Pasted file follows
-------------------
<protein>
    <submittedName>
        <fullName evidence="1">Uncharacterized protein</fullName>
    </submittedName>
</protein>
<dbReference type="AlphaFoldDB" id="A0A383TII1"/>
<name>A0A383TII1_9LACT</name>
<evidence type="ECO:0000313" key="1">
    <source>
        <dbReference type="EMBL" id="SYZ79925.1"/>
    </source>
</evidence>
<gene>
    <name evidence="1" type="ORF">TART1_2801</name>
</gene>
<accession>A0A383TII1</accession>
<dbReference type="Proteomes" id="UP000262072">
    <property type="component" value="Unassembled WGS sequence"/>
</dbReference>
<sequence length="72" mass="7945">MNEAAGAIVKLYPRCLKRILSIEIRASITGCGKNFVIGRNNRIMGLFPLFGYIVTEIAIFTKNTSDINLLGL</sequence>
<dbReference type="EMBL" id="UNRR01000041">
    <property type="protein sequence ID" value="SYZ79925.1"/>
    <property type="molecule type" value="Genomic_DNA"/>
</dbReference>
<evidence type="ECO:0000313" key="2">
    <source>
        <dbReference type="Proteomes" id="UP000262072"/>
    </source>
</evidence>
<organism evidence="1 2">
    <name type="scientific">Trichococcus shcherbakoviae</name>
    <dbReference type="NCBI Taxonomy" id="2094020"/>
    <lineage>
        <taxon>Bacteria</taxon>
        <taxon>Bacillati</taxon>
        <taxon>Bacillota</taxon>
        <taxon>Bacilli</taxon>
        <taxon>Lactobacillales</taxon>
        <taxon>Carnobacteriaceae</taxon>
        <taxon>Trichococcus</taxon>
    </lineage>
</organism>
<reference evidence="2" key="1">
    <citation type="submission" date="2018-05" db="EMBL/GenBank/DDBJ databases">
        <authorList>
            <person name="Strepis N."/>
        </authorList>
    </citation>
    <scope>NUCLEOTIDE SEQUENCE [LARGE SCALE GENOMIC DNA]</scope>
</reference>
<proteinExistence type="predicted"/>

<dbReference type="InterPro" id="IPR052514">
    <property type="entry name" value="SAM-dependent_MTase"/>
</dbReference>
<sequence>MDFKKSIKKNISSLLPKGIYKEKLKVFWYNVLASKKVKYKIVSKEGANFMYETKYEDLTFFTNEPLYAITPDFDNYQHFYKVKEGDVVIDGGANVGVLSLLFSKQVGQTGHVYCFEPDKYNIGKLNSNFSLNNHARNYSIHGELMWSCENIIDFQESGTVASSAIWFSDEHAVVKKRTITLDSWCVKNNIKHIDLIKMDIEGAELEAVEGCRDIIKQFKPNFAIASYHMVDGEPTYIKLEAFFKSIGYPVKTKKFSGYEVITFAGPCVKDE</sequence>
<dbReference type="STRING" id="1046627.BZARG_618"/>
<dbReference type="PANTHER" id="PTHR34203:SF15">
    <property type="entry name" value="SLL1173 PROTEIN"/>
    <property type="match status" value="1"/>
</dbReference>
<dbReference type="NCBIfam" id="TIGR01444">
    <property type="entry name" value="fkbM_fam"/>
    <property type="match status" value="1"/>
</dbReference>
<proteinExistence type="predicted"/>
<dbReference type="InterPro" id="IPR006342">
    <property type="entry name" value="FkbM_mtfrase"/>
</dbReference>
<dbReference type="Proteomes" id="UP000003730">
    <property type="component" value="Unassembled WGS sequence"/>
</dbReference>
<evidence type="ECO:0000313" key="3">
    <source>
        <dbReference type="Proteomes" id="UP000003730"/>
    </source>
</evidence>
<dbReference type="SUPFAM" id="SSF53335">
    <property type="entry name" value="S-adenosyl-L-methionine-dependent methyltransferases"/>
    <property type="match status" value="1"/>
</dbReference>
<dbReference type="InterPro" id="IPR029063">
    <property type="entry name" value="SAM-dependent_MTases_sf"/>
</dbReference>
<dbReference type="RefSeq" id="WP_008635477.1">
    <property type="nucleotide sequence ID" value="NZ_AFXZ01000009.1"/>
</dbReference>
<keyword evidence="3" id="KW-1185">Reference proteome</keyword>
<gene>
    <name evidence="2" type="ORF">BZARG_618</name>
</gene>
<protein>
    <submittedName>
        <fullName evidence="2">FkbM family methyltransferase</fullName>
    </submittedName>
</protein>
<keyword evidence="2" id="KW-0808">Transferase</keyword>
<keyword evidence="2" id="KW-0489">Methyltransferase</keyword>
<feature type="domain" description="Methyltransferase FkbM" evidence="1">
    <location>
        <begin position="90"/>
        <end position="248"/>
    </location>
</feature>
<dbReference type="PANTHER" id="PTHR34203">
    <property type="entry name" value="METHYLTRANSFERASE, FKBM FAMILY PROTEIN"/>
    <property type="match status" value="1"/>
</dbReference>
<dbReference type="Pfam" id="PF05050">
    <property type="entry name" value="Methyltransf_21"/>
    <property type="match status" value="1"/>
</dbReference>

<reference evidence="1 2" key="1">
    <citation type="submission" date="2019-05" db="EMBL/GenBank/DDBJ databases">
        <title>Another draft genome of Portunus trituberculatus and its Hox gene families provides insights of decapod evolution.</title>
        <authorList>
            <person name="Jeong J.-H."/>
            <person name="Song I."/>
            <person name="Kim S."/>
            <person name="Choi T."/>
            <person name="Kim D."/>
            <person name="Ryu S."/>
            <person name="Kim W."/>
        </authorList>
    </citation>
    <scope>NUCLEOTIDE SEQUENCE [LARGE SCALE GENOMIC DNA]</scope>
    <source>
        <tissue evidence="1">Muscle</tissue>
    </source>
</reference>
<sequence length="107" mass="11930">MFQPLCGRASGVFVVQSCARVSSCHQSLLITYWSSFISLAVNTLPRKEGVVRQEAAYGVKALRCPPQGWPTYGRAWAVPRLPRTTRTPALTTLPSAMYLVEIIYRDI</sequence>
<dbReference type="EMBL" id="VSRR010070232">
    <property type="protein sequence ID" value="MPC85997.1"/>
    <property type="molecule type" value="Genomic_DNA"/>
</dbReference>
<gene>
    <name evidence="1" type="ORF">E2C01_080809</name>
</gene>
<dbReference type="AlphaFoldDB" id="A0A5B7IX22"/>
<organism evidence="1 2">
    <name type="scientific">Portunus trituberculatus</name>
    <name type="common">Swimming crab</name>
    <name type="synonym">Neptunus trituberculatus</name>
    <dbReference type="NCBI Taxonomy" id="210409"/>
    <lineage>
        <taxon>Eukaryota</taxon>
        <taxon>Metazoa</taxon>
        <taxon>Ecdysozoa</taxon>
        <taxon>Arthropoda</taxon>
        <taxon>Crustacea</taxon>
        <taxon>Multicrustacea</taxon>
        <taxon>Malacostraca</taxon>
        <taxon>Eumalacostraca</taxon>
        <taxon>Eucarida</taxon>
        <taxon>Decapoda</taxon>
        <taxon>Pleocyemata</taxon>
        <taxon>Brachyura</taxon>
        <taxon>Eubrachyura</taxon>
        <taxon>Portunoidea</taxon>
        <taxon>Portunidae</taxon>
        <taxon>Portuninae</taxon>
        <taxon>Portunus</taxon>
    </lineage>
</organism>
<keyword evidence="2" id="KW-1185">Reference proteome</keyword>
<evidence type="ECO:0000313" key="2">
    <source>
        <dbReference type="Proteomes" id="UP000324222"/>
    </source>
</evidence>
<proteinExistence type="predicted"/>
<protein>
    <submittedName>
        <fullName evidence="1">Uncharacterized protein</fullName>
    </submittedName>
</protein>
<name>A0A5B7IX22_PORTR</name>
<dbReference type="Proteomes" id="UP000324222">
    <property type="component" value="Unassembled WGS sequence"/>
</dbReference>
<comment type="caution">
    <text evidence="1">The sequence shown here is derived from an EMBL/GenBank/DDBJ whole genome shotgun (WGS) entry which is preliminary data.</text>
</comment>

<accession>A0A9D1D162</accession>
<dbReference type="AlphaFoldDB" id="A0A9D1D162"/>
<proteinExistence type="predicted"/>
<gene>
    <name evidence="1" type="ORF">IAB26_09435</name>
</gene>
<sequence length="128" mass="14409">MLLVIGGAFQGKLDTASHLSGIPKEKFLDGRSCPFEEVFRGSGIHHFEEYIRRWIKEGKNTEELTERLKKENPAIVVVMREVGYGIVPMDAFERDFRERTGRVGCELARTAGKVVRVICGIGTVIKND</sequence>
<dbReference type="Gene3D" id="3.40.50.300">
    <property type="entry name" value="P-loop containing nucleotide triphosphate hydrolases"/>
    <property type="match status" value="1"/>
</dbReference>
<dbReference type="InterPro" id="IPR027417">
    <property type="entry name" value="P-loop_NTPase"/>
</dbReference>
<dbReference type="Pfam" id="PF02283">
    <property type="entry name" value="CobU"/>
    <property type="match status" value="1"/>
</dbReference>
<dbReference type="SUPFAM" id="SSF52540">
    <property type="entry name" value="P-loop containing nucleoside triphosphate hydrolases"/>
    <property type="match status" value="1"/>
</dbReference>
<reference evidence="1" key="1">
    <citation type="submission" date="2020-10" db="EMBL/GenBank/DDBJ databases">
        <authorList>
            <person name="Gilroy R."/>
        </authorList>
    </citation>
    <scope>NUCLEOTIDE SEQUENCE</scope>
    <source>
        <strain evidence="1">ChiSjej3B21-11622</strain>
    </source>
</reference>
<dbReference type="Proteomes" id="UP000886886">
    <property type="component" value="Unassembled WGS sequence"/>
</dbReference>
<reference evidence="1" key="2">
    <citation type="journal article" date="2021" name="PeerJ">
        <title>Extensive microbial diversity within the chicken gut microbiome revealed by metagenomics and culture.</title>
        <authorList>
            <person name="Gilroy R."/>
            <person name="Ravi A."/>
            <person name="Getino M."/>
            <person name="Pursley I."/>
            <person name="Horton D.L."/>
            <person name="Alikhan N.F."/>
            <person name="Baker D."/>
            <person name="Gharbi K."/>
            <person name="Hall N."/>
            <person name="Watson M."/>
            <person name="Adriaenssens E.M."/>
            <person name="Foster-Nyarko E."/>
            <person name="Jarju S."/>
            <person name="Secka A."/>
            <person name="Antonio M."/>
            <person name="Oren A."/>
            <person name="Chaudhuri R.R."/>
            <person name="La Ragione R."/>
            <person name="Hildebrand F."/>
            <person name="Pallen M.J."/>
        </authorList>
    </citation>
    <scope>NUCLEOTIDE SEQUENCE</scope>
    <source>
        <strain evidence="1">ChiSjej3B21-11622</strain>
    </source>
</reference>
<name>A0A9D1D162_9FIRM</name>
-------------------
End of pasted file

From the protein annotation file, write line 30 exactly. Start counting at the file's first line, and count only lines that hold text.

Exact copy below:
<organism evidence="1 2">